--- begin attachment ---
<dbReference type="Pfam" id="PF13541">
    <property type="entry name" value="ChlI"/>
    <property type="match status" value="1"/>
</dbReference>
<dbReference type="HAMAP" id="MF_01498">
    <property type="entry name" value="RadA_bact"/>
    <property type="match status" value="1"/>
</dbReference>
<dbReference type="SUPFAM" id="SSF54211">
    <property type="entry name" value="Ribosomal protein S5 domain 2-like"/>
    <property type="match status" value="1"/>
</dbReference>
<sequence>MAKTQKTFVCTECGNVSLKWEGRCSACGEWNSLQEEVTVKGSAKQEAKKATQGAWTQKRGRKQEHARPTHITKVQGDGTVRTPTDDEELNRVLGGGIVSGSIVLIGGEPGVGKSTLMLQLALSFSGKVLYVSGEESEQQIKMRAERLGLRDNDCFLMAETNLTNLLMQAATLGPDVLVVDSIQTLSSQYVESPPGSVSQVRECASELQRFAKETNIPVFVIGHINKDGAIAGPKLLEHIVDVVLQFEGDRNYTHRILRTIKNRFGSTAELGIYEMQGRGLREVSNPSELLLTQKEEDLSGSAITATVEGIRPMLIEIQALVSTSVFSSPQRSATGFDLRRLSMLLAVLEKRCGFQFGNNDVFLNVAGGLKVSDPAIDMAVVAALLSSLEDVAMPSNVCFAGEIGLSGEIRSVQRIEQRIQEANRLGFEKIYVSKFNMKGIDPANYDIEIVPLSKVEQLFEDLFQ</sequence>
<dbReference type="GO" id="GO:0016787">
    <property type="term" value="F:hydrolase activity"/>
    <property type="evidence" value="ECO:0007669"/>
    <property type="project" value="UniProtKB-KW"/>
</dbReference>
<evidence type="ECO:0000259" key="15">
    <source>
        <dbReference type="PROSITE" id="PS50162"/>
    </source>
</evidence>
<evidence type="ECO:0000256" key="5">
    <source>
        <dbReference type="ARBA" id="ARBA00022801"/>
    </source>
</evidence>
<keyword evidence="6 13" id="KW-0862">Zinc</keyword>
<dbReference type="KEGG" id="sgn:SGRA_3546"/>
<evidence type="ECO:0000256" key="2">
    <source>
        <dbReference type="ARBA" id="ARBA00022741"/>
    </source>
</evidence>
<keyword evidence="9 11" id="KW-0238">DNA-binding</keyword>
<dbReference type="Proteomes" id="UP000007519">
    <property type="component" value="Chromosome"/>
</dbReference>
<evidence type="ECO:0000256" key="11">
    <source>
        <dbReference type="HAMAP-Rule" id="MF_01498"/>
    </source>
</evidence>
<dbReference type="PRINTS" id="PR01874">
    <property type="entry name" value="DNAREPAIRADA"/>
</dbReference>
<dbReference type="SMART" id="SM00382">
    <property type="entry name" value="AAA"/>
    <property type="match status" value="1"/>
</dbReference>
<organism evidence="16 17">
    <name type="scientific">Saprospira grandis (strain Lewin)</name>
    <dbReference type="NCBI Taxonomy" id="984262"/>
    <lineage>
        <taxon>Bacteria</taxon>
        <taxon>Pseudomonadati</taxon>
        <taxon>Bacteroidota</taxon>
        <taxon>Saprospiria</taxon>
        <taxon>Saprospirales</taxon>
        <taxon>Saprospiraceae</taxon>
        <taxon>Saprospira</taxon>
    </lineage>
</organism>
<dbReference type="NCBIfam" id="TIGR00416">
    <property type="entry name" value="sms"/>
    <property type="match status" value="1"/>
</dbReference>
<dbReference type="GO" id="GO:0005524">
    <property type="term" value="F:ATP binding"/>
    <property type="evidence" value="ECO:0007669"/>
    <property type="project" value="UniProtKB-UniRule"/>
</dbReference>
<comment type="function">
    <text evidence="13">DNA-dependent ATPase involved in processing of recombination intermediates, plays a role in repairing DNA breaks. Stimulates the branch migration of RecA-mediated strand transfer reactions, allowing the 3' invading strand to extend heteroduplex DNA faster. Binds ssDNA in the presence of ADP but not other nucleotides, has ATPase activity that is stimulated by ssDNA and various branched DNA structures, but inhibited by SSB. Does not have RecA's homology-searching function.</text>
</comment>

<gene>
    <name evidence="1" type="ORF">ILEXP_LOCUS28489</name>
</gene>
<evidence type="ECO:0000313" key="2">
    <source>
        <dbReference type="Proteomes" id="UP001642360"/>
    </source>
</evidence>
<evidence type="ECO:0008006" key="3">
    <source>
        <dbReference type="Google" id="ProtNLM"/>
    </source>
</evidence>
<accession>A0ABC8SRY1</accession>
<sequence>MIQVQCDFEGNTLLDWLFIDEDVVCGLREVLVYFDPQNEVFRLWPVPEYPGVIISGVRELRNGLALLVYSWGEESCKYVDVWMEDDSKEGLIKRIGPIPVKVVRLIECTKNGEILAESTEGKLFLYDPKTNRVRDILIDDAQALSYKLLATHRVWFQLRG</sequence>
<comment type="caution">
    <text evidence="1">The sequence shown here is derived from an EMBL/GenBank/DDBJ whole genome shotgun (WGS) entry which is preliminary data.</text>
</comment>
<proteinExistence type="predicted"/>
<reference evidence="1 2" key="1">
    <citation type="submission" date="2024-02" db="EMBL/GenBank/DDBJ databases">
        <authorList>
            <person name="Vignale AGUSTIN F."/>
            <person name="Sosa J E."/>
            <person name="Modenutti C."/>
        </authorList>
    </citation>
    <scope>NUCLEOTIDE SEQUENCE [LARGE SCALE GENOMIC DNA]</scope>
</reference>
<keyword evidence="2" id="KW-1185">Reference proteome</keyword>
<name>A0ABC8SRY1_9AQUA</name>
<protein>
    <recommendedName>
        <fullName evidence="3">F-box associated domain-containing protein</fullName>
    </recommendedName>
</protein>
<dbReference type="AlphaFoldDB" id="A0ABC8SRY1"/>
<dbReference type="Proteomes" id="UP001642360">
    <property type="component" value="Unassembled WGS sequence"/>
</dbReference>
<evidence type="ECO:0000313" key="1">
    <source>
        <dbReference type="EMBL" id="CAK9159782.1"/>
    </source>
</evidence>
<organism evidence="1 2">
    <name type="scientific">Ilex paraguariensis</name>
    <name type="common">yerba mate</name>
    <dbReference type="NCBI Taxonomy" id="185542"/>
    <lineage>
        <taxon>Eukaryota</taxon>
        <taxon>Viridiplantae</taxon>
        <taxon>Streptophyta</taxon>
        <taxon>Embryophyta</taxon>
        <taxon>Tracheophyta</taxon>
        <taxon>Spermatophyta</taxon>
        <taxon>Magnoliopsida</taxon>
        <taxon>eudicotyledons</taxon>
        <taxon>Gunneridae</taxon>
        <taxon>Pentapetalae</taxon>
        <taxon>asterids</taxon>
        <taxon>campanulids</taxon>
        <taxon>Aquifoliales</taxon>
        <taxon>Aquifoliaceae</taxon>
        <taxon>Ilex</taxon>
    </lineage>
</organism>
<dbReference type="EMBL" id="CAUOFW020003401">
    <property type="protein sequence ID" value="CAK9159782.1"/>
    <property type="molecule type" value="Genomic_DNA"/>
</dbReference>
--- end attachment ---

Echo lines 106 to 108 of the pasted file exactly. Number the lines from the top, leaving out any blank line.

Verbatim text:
<keyword evidence="2" id="KW-1185">Reference proteome</keyword>
<name>A0ABC8SRY1_9AQUA</name>
<protein>